Two educator friends, Amy Mount and Amanda Koonlaba, shared some of their recent notes as examples. Koonlaba says she has just always doodled with her note-taking. Mount also wrote a post about using sketch notes professionally and comments that using the hashtag #sketchnote can lead to shared note-taking. These women show how varied our creative skills can be, and also that we don’t have to be artists to take meaningful sketches.

Studies show that note-taking enables recall and the synthesis of new information. Doodling can significantly increase the amount of retained information, according to a 2009 study. It says that even if doodling is not intentionally related to the listening task, more recall occurs. And while an article published through the Center for Teaching Quality suggests students might initially push back and be unsure of their artistic ability, I’ve found young students are willing to break out the markers. It’s a great opportunity for capturing their enthusiasm at a young age and building note-taking skills.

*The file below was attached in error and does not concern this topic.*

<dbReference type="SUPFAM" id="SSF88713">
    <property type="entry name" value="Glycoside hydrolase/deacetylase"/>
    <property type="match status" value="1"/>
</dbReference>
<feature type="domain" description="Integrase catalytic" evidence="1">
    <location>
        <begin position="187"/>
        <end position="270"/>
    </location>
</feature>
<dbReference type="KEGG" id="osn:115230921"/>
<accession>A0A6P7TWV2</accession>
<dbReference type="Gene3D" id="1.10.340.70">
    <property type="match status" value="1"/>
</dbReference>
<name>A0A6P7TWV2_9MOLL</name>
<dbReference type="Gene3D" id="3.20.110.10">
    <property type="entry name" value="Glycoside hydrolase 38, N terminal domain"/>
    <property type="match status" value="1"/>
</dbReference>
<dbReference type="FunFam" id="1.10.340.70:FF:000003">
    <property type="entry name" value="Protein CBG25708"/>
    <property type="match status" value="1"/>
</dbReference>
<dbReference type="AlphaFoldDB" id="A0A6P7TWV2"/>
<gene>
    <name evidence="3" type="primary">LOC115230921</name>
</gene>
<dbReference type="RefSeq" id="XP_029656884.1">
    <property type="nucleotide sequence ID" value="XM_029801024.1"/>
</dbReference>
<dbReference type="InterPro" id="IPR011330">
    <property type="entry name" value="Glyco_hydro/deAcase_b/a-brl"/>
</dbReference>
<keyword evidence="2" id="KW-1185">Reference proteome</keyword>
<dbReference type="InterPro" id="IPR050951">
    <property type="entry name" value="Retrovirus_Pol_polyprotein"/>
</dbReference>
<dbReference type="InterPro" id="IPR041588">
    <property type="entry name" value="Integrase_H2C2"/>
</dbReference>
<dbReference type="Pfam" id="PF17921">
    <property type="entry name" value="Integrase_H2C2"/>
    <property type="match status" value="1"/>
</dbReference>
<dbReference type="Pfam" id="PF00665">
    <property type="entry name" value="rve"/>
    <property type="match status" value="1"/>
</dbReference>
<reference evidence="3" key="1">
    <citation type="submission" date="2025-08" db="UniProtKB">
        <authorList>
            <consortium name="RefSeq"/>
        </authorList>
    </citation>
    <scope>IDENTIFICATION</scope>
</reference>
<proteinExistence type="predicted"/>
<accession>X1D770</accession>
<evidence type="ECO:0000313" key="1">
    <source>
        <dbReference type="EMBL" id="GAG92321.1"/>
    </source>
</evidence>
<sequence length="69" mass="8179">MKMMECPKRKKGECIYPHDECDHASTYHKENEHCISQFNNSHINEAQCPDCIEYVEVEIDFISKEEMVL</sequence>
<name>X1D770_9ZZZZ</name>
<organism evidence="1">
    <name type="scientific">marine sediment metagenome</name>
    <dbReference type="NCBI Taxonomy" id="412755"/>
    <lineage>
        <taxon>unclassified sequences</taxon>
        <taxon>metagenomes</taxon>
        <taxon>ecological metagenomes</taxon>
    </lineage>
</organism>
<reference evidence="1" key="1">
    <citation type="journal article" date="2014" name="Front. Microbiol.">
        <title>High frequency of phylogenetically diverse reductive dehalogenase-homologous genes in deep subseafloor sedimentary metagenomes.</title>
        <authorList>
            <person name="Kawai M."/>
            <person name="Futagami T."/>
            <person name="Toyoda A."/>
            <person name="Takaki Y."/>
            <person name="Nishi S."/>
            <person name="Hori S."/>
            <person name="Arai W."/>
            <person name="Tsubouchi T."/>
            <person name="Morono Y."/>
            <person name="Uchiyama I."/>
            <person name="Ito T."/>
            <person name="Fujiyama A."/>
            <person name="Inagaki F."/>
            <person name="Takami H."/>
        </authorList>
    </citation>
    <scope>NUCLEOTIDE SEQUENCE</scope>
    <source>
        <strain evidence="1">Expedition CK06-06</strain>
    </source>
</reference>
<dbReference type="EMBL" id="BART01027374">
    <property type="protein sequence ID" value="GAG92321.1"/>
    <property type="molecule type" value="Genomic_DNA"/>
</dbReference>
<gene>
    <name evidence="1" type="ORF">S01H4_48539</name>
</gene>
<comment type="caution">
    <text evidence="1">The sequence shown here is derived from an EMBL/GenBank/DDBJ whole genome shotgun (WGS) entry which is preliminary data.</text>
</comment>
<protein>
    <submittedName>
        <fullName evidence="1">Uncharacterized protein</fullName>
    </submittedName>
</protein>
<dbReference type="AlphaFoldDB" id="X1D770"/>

Selecting the Right Lesson
Young students need lots of scaffolding and direction for any new skill. First, think about the information you want to tell students and what’s most important for them to know. We were covering different kinds of folktales. I don’t care if students remember or memorize every element, but I wanted them to understand how these types of stories are related and how they are different. We were practicing reading and responding to various genres (RL.3.2) throughout the week.
For our lesson, students worked with a different type of folktale each day, from the Grade 3 version of 25 Complex Texts to Meet the Common Core. (Side note: These come in every level and I’ve used them for years. They are great texts and easy to differentiate while keeping the rigor!) Students had previously read some myths and fables from our reading series, but we had not broken the genre apart. I folded two sheets of 8" x 14" paper into a booklet for each student because I thought they would be more likely to doodle when they didn’t have lines..."

Read the full article at its source: